Similarly, Southerton draws attention to how we organize time and tasks (Southerton et al. 2001; Southerton 2009). For example, the intensity at which we undertake both paid and non-paid tasks is changing (known as “intensification”), along with the way that we allocate tasks, or structure our tasks within time (e.g. sequencing and coordination) at both the individual and societal level. Industrialized economies have seen us “break down” work tasks into components and sequence or coordinate them in ways that maximize time and efficiency. This breaking down of tasks and the intensification it leads to has taken place broadly across occupations and sectors (Green 2004; Greenfeld 2005). A wide array of explanations for this exist in the literature, including:
Market competition pressures being passed on to workers
Technological change – monitoring, control, spill over
Rise of human resources – linking incentives with pay and output with pay
Supply changes in the labour market
Decreasing unionism since the 1970s (Glucksmann 2009)
While widespread, intensification is slightly more pronounced in white collar “knowledge” workers and women, both of which are thought to be dealing with competing demands by working faster, more efficiently and doing more at once (Green 2004). Meanwhile, Bittman’s Australian time diary analysis suggests that experiences of time pressure may be isolated to particular groups of people and households, i.e. those with children and dual earners (Bittman 2004).
Dugan contends that this structuring of tasks and time (and subsequent intensification) has bled over from work to non-work activities, where non-work tasks are done faster, in parallel or sequenced in particular ways to get the most “out of time”, but having the unintended consequence of creating sense of urgency (Dugan et al. 2012). Hence, how time is organized and ordered affects the experience over and above the total of volume of time worked or available for a given task (Southerton et al. 2001; Southerton et al. 2001). Similarly, in exploring experiences of “harried leisure”, Bittman and Wajcman found that when aggregate leisure time was stable, the fragmentation of time led to experiences of feeling “rushed” and that leisure time is scarce (Bittman and Wajcman 2000; Wajcman 2008; Bittman et al. 2009). Like many other dimensions of time, this was found to be different for men and women, with women tending to have more fragmented (and less restful) leisure time (Bittman and Wajcman 2000; Bittman and Rice 2002; Aguiar and Hurst 2007; Bittman et al. 2009). Hence, the quality of leisure time matters as much, if not more than, the quantity.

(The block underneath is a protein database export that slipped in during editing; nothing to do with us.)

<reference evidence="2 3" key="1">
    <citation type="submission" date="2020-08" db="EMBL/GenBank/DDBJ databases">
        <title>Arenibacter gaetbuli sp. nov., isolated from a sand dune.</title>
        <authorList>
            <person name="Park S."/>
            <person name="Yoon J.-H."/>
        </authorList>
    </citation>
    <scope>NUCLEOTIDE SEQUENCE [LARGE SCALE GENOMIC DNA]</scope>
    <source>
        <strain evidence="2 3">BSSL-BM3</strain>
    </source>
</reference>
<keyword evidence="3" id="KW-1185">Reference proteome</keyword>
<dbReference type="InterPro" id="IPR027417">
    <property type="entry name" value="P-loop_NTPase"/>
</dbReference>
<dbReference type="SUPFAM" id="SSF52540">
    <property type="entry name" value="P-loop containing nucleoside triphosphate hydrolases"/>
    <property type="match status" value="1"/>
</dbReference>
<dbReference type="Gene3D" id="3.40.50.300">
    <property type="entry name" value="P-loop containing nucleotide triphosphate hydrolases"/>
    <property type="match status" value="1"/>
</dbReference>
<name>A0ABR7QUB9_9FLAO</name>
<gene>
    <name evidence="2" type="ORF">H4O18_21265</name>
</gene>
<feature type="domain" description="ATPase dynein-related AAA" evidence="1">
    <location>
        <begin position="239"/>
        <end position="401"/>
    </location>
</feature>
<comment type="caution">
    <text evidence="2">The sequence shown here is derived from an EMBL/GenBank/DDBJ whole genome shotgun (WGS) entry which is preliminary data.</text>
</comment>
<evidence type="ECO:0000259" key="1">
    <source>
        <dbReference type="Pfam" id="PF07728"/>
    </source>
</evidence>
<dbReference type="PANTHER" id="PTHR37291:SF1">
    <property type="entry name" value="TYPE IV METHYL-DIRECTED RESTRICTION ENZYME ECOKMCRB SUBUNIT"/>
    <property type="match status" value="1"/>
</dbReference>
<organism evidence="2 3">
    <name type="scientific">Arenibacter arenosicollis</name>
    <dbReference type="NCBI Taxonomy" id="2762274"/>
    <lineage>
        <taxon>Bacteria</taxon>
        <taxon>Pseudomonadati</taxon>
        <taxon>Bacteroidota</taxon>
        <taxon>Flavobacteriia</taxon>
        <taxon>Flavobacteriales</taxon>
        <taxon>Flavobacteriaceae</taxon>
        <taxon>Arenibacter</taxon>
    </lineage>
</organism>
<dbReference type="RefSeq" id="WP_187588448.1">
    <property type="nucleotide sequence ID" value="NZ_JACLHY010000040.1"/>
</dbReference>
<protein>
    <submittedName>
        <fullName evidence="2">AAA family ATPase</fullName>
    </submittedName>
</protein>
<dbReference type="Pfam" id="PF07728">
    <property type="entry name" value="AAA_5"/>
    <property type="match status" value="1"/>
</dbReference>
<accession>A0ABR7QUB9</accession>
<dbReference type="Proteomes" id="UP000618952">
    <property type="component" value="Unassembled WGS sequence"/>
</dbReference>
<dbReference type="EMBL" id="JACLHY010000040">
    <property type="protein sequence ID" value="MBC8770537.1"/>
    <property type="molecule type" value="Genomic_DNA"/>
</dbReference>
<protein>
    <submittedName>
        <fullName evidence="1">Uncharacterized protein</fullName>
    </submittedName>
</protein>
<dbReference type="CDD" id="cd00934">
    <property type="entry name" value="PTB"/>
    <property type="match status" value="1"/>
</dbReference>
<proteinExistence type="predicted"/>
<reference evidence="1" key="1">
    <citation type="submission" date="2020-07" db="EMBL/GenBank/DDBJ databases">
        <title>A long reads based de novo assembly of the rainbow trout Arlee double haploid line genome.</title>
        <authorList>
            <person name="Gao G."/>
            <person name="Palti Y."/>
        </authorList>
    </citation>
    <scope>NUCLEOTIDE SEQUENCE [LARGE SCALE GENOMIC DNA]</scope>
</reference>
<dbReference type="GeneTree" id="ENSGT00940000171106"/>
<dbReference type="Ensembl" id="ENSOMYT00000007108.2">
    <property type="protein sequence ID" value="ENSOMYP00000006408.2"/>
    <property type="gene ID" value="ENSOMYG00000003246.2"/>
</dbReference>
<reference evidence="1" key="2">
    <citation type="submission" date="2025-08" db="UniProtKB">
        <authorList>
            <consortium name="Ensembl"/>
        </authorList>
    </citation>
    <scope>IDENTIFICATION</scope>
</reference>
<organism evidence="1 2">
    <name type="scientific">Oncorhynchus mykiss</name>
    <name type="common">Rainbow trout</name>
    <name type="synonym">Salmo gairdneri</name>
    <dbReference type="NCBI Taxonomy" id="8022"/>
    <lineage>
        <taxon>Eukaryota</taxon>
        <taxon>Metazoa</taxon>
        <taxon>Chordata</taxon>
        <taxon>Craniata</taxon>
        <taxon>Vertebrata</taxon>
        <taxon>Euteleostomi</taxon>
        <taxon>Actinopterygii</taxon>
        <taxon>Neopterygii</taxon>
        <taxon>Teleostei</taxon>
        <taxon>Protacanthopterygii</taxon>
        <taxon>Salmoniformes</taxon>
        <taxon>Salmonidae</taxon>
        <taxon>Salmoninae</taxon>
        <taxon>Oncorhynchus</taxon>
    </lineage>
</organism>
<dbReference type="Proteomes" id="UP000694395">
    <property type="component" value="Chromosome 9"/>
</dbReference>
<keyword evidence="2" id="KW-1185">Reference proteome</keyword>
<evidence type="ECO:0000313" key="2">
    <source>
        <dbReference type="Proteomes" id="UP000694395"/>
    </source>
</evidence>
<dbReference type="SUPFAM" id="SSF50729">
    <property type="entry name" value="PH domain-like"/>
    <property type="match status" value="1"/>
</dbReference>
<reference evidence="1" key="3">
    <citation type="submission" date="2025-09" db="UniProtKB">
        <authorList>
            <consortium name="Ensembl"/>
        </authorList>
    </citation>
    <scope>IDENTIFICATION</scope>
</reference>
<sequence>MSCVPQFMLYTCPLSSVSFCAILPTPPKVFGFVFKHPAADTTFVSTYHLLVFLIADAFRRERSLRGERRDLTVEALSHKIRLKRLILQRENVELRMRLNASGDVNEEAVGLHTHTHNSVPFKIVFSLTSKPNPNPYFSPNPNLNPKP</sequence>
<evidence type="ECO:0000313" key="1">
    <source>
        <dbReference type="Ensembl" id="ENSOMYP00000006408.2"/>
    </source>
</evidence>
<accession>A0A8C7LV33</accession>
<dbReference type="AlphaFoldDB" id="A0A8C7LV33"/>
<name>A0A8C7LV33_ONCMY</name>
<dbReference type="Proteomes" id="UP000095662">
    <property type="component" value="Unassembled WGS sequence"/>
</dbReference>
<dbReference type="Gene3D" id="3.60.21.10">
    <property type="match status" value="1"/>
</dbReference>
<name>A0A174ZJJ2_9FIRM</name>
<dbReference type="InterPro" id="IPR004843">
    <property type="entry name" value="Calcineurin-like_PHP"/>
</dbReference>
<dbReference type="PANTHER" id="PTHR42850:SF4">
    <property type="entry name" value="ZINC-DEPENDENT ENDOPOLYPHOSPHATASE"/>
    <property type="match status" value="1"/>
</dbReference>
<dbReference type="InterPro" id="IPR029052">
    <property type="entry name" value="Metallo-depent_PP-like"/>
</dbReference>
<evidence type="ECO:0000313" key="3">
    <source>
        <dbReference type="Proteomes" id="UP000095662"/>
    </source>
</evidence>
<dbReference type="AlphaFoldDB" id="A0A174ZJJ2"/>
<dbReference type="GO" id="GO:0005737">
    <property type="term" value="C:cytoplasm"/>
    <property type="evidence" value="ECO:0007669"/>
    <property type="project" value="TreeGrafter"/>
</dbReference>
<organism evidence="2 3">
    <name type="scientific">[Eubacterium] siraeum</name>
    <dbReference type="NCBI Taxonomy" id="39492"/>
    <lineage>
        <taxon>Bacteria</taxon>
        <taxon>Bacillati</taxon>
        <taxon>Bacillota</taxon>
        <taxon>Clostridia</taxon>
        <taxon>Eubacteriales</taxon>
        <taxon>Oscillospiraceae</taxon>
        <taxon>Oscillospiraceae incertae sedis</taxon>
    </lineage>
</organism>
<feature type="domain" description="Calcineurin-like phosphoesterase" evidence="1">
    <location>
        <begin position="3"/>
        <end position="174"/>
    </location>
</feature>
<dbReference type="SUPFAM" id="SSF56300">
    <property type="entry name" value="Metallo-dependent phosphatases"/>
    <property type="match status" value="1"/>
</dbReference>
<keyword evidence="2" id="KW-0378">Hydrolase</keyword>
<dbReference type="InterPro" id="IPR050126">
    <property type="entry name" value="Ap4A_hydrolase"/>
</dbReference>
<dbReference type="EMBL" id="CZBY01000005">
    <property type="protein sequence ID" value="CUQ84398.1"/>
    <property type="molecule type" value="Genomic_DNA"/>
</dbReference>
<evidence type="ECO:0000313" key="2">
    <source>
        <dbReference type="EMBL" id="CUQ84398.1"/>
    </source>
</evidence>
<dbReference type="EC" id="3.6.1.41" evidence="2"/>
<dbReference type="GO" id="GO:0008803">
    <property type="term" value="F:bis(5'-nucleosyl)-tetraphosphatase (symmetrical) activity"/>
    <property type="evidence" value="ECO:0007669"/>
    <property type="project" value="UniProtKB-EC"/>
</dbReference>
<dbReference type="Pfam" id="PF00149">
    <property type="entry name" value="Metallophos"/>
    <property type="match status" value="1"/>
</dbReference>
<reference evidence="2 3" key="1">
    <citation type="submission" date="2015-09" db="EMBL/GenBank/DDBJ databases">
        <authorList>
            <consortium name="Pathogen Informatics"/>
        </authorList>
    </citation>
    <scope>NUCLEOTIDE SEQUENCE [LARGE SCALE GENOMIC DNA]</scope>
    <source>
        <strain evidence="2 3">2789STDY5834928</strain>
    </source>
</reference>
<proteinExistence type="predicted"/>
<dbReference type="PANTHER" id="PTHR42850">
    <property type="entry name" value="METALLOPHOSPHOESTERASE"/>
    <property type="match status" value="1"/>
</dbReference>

Paradoxically, the unintended consequences of many strategies to manage time is that they take time themselves, leaving people feeling more harried: